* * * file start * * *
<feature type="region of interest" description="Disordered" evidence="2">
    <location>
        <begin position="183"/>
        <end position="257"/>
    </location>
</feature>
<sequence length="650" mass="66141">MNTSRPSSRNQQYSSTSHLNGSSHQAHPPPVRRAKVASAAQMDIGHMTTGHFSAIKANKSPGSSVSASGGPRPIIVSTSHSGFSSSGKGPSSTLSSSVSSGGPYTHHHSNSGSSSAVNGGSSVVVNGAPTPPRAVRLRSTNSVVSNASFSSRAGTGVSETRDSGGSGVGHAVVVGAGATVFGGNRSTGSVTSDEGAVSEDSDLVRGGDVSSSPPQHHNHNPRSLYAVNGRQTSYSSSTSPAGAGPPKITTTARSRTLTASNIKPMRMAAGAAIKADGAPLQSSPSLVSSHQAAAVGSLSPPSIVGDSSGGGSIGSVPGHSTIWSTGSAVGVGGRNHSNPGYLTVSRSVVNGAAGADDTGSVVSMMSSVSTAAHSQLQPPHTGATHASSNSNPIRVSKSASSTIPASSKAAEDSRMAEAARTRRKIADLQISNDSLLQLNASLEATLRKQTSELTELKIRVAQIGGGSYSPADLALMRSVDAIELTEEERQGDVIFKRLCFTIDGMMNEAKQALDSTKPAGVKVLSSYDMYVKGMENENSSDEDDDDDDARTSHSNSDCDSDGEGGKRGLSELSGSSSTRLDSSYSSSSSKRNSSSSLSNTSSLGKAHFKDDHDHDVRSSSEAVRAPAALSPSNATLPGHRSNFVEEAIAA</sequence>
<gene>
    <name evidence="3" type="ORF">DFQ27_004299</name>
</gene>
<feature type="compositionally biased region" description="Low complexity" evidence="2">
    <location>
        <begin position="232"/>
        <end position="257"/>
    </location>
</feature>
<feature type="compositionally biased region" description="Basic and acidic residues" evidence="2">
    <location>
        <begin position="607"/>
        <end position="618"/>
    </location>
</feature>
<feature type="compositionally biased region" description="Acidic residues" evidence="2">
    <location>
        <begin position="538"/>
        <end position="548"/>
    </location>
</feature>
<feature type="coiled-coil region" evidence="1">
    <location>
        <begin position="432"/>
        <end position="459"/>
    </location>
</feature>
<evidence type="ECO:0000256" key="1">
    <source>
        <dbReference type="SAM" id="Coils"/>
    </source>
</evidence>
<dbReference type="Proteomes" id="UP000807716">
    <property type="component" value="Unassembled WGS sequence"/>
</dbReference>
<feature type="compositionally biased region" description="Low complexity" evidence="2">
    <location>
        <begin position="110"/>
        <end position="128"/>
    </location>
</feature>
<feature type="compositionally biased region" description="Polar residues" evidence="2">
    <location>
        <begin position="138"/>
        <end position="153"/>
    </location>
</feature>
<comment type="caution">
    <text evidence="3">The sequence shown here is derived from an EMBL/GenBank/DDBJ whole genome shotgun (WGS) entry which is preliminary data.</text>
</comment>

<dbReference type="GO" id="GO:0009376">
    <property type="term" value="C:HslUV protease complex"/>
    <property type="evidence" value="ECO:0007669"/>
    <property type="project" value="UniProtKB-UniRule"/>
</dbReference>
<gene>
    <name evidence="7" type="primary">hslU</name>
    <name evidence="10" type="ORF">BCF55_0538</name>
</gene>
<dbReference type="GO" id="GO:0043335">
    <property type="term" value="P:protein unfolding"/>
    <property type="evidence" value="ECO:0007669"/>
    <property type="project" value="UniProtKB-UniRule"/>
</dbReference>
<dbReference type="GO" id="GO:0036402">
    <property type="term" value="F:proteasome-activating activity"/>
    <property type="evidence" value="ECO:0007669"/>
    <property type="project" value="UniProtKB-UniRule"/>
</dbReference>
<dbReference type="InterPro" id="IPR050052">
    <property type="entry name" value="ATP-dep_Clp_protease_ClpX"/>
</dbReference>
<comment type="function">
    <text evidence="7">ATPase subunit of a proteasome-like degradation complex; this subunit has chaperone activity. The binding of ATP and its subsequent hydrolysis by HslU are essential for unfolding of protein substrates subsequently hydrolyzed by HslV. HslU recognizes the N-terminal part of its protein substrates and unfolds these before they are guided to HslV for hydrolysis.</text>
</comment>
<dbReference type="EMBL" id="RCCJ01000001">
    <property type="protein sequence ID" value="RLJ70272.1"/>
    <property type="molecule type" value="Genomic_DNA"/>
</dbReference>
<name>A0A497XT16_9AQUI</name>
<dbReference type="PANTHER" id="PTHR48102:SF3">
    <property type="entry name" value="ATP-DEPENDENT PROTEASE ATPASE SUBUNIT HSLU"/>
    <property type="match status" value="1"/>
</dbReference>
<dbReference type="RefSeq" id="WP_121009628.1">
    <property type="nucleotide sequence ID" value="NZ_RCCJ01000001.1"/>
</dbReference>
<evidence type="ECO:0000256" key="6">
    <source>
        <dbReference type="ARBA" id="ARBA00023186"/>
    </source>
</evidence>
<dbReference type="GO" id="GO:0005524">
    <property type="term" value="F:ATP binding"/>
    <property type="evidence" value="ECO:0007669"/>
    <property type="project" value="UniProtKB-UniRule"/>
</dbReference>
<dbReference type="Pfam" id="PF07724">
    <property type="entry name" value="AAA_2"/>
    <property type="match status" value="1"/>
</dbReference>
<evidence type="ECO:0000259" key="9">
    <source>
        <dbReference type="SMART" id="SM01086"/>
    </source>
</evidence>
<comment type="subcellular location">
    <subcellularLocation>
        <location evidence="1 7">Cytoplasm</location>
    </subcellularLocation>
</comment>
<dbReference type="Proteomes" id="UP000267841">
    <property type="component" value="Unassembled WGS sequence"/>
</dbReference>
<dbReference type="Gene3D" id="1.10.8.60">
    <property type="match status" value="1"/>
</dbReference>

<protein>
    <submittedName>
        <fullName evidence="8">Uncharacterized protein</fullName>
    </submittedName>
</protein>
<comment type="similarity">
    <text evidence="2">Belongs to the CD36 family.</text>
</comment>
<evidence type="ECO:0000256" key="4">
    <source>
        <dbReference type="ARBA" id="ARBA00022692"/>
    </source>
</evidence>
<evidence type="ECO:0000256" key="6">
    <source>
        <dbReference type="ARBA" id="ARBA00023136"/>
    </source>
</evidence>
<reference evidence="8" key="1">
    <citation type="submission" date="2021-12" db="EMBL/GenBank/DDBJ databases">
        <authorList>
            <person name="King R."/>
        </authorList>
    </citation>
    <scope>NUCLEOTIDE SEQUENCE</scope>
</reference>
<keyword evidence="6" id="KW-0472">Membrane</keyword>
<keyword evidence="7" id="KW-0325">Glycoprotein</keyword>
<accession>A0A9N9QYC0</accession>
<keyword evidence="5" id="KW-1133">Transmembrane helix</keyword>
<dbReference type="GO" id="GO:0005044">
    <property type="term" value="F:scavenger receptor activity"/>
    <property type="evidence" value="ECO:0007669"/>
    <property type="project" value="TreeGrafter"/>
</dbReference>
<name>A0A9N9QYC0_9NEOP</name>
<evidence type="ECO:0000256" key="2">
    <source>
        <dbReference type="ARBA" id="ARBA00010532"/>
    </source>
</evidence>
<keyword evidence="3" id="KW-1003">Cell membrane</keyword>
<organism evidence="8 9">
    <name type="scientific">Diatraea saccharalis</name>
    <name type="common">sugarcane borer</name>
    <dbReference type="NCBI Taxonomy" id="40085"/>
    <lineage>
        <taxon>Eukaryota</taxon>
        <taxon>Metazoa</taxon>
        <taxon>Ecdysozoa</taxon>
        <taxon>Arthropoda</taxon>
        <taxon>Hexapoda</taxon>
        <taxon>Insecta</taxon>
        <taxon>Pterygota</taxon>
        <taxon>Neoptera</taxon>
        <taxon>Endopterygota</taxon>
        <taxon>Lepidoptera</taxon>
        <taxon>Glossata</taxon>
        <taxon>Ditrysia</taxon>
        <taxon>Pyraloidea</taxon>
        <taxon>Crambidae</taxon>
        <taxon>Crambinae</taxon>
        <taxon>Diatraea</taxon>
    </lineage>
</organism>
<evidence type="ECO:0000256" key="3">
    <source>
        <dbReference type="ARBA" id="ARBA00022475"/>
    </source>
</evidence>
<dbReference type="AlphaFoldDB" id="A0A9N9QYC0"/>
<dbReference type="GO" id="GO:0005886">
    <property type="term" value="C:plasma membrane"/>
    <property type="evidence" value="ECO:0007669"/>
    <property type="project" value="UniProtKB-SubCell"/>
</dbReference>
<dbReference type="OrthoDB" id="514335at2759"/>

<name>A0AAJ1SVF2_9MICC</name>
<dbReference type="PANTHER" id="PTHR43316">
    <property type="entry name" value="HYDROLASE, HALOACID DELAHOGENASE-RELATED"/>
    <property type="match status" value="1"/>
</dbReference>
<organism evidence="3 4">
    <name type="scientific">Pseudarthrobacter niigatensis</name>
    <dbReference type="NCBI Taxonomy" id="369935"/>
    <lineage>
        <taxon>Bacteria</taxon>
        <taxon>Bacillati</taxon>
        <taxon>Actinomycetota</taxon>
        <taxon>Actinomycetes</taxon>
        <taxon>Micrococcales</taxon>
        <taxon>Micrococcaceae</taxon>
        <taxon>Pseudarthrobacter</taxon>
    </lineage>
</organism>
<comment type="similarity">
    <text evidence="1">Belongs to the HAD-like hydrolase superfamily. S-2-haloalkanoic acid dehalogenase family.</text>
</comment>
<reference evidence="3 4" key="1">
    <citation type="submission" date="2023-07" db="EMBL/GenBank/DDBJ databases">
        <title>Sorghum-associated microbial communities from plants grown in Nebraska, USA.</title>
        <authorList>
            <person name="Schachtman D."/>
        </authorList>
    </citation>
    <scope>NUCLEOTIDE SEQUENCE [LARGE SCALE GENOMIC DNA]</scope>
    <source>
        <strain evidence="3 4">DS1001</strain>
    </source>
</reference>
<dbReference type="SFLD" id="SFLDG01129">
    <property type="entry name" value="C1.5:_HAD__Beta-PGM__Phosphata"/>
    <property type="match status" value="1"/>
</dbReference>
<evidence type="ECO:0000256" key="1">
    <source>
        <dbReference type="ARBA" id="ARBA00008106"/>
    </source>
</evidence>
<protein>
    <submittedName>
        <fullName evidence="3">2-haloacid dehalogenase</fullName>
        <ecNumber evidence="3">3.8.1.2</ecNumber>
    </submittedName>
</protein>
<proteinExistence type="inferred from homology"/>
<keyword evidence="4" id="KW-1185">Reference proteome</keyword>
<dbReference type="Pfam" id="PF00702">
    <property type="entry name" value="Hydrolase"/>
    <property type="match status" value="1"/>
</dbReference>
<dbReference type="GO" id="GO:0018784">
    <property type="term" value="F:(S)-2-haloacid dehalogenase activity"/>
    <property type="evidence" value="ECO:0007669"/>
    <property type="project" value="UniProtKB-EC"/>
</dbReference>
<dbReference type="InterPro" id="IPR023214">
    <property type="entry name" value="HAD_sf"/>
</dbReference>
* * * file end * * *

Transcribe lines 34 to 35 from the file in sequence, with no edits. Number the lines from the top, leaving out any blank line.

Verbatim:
</feature>
<evidence type="ECO:0000256" key="1">